Bristol Bay red king crab quota set at 6.6 million pounds

Commercial harvesters of Bristol Bay red king have been given a total allowable catch of 6.6 million pounds for the fishing season slated to begin Oct. 15, with 5.94 million pounds apportioned to those with individual fishing quota and 660,100 pounds for community development entity quota.

The announcement on Oct. 3 came from the Alaska Department of Fish and Game, which also announced that the Pribilof District red and blue king crab fisheries, and Saint Matthew Island section blue king crab fisheries would remain closed this season.

That’s down 22 percent from the 2016/17 quota of 8.469 million pounds, which was a 1.5 million pound reduction from the 2015/16 season. The 2017/2018 TAC is the lowest TAC going back to 1996.

Biologists with the Alaska Department of Fish and Game at Dutch Harbor said Bristol Bay red king crab mature female abundance is over the harvest strategy threshold of 8.4 million crab and that the 2017 effective spawning biomass of 39.78 million pounds came in over the threshold of 14.5 million pounds required for a fishery opening.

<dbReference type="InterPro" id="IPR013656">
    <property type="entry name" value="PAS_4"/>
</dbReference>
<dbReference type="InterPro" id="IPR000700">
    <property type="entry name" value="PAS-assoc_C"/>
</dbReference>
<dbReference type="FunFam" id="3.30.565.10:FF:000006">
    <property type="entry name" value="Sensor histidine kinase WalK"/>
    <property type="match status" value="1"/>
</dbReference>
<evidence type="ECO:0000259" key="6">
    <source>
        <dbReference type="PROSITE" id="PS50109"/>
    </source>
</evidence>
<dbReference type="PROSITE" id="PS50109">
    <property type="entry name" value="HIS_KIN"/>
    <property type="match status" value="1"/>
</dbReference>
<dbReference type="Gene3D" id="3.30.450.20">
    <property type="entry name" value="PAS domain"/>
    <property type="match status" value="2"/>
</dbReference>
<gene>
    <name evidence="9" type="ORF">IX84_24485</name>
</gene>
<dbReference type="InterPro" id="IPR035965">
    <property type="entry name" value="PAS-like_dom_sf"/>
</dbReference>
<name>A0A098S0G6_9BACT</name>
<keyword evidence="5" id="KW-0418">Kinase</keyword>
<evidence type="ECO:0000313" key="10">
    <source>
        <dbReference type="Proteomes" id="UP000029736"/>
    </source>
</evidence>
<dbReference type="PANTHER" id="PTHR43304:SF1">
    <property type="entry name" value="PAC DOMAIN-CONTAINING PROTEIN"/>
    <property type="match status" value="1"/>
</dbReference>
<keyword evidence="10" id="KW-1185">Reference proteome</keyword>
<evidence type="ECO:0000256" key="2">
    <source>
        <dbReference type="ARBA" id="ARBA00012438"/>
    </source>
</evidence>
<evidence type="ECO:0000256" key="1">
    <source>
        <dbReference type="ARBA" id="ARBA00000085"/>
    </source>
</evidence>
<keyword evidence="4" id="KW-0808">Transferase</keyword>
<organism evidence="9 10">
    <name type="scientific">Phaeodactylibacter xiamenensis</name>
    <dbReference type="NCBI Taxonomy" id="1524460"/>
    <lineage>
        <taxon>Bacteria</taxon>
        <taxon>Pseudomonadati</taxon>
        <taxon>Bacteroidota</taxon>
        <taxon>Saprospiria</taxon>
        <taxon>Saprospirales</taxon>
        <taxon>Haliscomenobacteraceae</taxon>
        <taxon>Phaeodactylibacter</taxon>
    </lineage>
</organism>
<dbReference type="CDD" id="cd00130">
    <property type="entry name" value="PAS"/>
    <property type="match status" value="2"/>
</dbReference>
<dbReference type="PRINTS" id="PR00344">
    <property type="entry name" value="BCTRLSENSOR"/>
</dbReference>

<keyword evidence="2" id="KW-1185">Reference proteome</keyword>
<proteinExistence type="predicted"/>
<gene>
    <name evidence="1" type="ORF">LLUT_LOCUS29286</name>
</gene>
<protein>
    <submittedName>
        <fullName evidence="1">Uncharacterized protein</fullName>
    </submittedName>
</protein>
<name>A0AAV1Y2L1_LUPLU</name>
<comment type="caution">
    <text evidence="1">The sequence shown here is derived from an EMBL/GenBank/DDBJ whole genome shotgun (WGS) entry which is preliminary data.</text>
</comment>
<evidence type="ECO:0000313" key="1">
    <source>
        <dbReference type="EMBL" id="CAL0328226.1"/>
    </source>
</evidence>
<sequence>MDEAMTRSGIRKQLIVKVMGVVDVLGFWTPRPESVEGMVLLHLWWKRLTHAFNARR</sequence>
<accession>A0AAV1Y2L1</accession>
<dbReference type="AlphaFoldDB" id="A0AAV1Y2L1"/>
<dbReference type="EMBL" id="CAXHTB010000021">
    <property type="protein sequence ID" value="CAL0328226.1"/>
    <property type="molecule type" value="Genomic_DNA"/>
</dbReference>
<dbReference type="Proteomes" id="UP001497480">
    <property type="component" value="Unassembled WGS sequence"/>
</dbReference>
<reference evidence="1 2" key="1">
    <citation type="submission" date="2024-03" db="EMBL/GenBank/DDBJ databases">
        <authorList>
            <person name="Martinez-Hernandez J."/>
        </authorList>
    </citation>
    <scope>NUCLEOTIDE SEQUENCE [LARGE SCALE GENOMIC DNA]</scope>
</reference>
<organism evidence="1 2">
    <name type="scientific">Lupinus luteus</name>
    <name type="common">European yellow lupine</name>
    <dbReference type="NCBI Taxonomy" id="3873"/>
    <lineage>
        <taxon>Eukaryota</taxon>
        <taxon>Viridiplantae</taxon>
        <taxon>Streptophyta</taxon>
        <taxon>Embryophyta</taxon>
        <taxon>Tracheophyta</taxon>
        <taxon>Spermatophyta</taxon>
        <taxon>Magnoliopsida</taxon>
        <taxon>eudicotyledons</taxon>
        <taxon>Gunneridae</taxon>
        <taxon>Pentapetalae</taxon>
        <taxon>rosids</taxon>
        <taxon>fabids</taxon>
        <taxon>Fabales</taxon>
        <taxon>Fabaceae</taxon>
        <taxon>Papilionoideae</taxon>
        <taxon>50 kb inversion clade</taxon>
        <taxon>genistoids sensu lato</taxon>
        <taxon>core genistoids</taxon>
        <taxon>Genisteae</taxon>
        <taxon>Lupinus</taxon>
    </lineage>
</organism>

The 2017 effective spawning biomass estimate is less than 55.0 million pounds, but greater than 34.75 million pounds, allowing for a 12.5 percent exploitation rate to be applied to the estimated mature male abundance of 7.82 million crab.

An announcement on commercial tanner and snow crab fisheries was still pending, but Mark Stichert, regional management coordinator for groundfish and shellfish for ADF&G at Kodiak, said there will be a snow crab fishery and a tanner crab fishery this year, the latter in the western Bering Sea.

“We didn’t have a bairdi fishery last year, but will have one this year, and the snow crab TAC will be fairly similar to last year,” he said.

To determine the total allowable catch for the crab fisheries, biologists begin with a summer trawl survey, which is fed into a stock assessment model, which provides the estimated abundance, and that model is then reviewed heavily by state and federal biologists. Once those estimates are generated, the state applies the estimates to a harvest strategy, he said. Last year’s harvest had one of the highest catch per unit effort, he said.